I see wonderful things! The discovery of Tutankhamun Treasure 26th November 1922

  When I was a little girl I wanted to dig up mummies in Egypt and the men in this post were part responsible for this wish. And no I am not old enough to have been alive in 1922 you cheeky lot!

Today in 1922, the tomb of child pharaoh, Tutankhamun situated near Luxor, Egypt was opened by English archeologist Howard Carter and the Earl of Carnarvon who helped finance Carters excavations in Egypt.

It is thought that the tomb is a rare discovery as it had not been found and robbed by tomb raiders over the 3000 years since the boy kings mysterious and sudden death.

George Edward Stanhope Molyneux Herbert, the fifth Earl of Carnarvon, who’s family estate is Highclear, the stately home used as the back drop to the ITV Series Downton Abbey, still houses some the artefacts from the tomb. Something that Julian Fellowes, the writer of Downton nodded towards as he named the Lord of Grantham’s dogs after Egyptian goddesses.

  
The tomb had been discovered on the 4th November 1922. After double checking that his discovery was the real thing, Carter, sent Carnarvon a telegrame on the 6th November saying:

“At last have made wonderful discovery in Valley; a magnificent tomb with seals intact; re-covered same for your arrival; congratulations”

On November 23rd, Lord Carnarvon and his daughter, Lady Evelyn with Carter, helped by the workmen to unveiled the tomb to the Lord and his daughter.

Finally on 26th November the last door at the end of a passage had a hole made in it so Carter could put a candle in to illuminate the chamber in order to see what may lie behind the door. Here is what he says in his own words:

‘At first I could see nothing, the hot air escaping from the chamber causing the candle flame to flicker, but presently, as my eyes grew accustomed to the light, details of the room within emerged slowly from the mist, strange animals, statues, and gold – everywhere the glint of gold. For the moment – an eternity it must have seemed to the others standing by – I was struck dumb with amazement, and when Lord Carnarvon, unable to stand the suspense any longer, inquired anxiously, “Can you see anything?” it was all I could do to get out the words, “Yes, wonderful things.”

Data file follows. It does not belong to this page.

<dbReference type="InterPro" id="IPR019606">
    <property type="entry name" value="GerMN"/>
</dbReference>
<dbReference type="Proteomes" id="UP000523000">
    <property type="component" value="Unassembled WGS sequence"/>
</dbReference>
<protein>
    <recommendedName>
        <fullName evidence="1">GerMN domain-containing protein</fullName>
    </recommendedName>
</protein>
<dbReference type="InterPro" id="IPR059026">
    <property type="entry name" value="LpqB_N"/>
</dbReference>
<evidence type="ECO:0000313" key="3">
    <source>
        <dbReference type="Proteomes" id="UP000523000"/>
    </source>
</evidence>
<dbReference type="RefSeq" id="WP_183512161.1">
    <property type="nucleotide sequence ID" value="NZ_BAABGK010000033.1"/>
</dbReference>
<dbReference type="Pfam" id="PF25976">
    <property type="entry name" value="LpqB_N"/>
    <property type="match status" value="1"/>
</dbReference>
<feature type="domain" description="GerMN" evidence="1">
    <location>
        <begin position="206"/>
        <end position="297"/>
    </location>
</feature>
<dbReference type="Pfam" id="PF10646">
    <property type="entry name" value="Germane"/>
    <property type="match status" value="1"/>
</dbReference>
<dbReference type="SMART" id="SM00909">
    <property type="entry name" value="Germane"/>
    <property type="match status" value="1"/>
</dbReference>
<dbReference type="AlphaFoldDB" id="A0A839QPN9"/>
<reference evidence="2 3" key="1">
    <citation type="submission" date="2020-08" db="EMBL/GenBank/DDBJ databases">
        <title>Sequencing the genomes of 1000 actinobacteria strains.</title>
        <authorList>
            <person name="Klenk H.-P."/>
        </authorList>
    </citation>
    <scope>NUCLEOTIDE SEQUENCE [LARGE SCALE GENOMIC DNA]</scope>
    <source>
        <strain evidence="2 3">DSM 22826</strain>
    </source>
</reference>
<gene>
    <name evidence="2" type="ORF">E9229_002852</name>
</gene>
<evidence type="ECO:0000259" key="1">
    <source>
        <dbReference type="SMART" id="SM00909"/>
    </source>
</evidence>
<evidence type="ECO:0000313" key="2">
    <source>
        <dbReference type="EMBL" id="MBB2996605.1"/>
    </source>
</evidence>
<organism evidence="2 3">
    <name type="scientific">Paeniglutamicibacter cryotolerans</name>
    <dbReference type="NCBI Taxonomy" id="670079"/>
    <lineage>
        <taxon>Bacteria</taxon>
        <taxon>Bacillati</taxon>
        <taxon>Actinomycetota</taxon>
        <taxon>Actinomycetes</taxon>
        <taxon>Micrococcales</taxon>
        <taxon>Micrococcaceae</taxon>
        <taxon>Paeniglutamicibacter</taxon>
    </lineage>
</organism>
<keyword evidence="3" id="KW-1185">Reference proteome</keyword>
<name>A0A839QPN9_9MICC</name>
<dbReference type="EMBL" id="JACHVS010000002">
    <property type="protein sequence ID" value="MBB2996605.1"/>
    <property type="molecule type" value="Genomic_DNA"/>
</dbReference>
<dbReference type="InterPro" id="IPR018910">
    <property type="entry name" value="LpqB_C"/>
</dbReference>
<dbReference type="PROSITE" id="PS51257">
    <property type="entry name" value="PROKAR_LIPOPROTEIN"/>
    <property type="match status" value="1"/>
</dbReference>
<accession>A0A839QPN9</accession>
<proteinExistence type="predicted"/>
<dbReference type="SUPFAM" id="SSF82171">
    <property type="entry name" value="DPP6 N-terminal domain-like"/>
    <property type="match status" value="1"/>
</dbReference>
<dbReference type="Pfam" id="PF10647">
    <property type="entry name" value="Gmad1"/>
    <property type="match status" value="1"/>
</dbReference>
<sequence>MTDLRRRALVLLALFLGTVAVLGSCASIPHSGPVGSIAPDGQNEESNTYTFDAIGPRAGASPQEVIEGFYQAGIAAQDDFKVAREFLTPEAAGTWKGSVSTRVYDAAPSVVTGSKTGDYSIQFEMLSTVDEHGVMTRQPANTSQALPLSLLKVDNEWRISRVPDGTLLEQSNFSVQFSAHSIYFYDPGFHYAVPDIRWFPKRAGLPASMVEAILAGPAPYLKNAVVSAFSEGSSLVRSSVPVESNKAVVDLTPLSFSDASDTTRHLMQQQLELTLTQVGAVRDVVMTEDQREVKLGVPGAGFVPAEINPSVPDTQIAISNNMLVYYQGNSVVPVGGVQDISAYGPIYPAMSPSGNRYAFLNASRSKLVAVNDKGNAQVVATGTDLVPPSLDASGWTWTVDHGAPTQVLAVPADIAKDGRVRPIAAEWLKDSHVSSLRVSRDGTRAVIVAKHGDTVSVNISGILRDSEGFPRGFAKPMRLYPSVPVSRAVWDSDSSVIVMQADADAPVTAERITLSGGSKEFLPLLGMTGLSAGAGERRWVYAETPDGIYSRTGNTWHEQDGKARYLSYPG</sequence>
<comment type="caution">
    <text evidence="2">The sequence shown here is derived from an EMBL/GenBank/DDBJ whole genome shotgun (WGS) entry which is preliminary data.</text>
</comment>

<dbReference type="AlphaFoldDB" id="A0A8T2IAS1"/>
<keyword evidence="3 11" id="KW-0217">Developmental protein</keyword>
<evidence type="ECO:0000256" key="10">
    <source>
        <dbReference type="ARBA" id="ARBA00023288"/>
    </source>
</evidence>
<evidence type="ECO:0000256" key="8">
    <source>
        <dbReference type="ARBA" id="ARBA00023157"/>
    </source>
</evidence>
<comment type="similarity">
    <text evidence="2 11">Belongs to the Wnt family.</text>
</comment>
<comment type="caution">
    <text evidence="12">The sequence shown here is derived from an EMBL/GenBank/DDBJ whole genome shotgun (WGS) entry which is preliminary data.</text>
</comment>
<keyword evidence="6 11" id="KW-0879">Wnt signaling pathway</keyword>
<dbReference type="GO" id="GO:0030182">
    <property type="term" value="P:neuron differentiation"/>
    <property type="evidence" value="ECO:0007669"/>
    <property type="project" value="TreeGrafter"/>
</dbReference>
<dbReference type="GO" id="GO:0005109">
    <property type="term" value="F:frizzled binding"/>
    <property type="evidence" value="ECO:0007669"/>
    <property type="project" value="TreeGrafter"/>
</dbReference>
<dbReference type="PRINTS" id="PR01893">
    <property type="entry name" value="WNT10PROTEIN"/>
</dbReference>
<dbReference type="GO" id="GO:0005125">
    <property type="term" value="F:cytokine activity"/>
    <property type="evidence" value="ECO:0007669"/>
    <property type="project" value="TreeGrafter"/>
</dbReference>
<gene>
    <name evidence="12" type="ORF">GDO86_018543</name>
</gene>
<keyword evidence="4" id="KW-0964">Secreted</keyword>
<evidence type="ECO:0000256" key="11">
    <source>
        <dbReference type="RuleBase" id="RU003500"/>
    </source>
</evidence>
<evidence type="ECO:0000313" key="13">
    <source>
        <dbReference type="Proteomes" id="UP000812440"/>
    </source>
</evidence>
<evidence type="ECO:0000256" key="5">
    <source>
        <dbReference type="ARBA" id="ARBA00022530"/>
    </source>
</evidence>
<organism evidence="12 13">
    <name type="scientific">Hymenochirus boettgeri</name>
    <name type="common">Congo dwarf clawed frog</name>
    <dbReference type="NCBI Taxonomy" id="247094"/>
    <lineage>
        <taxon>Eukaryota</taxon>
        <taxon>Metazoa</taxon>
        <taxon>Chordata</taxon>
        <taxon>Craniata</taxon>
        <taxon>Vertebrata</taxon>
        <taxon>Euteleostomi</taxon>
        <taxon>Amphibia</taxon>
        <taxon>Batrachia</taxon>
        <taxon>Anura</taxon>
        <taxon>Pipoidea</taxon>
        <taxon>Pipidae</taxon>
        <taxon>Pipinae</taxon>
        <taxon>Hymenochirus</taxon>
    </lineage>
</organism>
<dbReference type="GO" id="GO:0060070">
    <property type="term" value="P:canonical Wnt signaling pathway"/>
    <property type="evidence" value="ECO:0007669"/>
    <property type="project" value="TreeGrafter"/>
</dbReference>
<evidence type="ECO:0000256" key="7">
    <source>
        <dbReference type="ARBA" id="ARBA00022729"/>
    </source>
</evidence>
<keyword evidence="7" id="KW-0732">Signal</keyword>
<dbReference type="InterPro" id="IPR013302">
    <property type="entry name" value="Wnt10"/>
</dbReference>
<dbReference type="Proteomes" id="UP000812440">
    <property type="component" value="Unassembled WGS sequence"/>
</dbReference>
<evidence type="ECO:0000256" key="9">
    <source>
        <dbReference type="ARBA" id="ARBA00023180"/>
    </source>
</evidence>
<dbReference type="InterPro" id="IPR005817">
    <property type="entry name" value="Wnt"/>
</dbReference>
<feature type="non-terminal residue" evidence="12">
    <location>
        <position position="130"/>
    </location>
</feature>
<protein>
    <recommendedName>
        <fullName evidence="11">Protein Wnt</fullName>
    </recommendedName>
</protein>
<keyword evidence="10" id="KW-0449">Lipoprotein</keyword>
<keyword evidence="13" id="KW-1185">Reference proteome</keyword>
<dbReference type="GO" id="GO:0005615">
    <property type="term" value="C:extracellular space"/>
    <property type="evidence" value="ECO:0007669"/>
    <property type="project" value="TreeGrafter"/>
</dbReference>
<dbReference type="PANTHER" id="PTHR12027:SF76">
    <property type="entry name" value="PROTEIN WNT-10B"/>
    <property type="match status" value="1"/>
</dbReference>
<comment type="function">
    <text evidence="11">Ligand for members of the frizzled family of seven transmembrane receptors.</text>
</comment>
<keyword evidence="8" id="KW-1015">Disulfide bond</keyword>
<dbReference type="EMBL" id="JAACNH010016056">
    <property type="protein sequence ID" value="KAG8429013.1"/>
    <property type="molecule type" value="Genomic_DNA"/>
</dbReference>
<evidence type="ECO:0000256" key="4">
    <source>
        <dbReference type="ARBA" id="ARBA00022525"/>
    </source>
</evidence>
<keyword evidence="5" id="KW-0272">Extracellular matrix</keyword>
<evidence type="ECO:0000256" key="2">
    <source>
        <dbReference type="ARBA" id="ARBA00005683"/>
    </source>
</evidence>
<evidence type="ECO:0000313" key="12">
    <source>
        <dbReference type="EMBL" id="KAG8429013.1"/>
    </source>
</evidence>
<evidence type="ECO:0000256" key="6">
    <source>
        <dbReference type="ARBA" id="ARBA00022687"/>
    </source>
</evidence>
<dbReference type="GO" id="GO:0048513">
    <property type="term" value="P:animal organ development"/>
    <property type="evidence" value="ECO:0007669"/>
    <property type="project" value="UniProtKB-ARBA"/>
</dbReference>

It took Carter and the group of archaeologists 10 years to empty and document all the items that were buried with the King. Sadly his sponsor, Lord Carnarvon would not live to see all these riches.

  
Lord Carnarvon became suddenly ill from an infected mosquito bite on his cheek that he aggravated by shaving.  On April 5, 1923, Lord Carnarvon died. The popular press of the time claimed that Carnarvon had fallen foul of king Tuts curse for entering his tomb.

The treasures of Tutankhamun have been iconic and represent for many of us Egyptology. As much of the Middle East’s historic treasures and heritage is being destroyed, I for one am glad that brave men like Carter and his sponsor Lord Carnarvon, looked for this lost history so that the world can see it and learn from it. One day I hope to go to Cairo to see it for myself.

Please note the Images used are NOT mine

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This entry was posted in Archaeology, Art, culture, History, Uncategorized and tagged , , , , , , . Bookmark the permalink.

2 Responses to I see wonderful things! The discovery of Tutankhamun Treasure 26th November 1922

  1. Arkenaten says:

    Excellent post.
    If blokes like carter has not discovered my dad’s tomb other would have And very likely desecrated it.

  2. I saw the Tutankhamum exhibit when it came to the Metropolitan Museum in NYC in 1976. My then-boyfriend worked for a major corporation in NYC whose owner was a big donor to the Met and so we were able to see it during a “private viewing” evening. I still remember how amazing it was, and how wonderful to be able to see everything in peace and quiet without any jostling crowds etc.

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